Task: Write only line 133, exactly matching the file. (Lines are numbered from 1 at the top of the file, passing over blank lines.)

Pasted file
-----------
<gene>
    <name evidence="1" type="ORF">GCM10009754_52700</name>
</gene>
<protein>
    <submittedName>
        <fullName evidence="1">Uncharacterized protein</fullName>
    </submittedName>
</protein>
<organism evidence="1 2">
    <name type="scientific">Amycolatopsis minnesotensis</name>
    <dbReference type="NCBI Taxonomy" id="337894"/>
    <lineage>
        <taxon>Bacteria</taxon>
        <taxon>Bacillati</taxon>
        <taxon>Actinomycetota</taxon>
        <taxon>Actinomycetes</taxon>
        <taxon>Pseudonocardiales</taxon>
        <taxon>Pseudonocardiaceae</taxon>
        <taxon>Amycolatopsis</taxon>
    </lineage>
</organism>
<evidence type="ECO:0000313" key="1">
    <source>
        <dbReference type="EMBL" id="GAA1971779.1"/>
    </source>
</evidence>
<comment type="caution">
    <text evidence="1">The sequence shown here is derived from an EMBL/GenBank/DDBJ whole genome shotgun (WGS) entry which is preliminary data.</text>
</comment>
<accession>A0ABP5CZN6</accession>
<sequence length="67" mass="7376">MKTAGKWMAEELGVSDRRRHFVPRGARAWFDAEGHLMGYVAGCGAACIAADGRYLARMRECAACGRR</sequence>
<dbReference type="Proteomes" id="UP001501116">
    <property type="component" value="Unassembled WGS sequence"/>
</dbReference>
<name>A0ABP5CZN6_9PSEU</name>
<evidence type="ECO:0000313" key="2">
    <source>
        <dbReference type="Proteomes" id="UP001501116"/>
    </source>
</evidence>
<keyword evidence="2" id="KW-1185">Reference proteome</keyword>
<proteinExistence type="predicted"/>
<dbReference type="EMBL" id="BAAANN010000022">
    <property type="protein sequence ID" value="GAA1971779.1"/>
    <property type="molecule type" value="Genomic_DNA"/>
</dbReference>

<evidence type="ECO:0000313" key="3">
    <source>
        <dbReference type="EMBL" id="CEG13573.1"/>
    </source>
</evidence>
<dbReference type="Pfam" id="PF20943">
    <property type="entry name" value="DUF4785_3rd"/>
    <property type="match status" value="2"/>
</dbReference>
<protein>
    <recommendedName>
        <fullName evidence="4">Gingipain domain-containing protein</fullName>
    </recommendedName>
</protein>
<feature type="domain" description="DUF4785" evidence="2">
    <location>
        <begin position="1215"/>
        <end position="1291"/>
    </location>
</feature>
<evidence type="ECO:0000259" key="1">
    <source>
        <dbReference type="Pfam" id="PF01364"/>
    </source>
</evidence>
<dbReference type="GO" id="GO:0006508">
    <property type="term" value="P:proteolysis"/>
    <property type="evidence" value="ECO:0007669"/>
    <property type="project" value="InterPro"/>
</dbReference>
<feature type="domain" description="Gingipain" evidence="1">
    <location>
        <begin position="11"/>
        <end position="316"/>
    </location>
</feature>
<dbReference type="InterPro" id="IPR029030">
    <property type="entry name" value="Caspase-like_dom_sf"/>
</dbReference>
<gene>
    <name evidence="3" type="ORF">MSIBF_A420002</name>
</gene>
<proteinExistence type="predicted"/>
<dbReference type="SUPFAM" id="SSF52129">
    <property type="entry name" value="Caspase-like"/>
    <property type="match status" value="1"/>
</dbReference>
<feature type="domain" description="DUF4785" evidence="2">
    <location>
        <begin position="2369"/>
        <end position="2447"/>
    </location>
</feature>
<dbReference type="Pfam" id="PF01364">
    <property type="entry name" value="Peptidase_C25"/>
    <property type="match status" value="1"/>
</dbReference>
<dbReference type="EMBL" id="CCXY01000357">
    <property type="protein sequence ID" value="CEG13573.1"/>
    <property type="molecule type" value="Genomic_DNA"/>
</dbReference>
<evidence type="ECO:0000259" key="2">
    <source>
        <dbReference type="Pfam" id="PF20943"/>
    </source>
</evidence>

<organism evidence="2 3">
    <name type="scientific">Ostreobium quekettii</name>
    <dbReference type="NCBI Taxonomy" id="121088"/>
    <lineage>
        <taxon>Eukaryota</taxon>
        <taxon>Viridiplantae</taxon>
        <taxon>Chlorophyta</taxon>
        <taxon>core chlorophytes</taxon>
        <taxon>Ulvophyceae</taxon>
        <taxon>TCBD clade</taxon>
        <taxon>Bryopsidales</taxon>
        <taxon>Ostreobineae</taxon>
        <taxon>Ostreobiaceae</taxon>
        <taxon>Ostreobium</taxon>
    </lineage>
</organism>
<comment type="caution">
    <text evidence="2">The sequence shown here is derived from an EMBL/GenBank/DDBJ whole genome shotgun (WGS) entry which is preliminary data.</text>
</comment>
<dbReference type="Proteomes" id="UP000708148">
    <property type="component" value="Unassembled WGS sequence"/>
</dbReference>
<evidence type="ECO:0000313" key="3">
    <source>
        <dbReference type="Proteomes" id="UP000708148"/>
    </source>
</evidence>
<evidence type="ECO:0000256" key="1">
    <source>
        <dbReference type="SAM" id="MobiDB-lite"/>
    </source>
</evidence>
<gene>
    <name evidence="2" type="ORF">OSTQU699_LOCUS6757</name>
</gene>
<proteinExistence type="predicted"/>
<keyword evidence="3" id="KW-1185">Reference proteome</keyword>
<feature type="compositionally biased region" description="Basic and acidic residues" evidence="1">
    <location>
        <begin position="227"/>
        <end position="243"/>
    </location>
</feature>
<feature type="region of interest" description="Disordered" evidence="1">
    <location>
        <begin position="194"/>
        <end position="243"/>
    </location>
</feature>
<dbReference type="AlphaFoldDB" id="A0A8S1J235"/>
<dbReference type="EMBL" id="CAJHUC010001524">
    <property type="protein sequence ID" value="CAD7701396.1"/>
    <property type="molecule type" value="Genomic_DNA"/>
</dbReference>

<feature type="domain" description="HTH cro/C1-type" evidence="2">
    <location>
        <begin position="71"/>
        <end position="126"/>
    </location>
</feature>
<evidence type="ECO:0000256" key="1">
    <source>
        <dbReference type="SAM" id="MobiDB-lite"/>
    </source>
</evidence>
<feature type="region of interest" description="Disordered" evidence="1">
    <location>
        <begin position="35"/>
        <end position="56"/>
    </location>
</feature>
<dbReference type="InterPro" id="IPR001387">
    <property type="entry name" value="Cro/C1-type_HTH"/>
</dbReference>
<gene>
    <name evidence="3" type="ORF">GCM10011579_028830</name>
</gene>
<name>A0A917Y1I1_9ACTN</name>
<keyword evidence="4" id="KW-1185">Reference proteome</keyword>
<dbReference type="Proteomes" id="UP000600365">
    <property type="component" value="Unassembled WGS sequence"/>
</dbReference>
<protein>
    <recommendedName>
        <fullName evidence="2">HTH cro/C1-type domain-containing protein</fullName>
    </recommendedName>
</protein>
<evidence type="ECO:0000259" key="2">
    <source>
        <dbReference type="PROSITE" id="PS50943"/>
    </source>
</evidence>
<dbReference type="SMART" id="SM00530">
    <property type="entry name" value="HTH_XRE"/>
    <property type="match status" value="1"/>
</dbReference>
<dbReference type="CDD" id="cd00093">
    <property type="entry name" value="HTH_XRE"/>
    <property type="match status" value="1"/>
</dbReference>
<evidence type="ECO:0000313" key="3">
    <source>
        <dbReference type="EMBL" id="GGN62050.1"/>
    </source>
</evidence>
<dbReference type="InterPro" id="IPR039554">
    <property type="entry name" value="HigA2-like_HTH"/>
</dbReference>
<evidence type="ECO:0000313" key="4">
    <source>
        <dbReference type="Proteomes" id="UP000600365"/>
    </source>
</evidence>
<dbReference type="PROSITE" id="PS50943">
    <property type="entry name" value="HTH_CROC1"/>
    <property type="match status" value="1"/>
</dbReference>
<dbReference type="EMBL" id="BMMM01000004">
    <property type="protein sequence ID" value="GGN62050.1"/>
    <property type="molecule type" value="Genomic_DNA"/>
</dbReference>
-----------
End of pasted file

    <property type="component" value="Unassembled WGS sequence"/>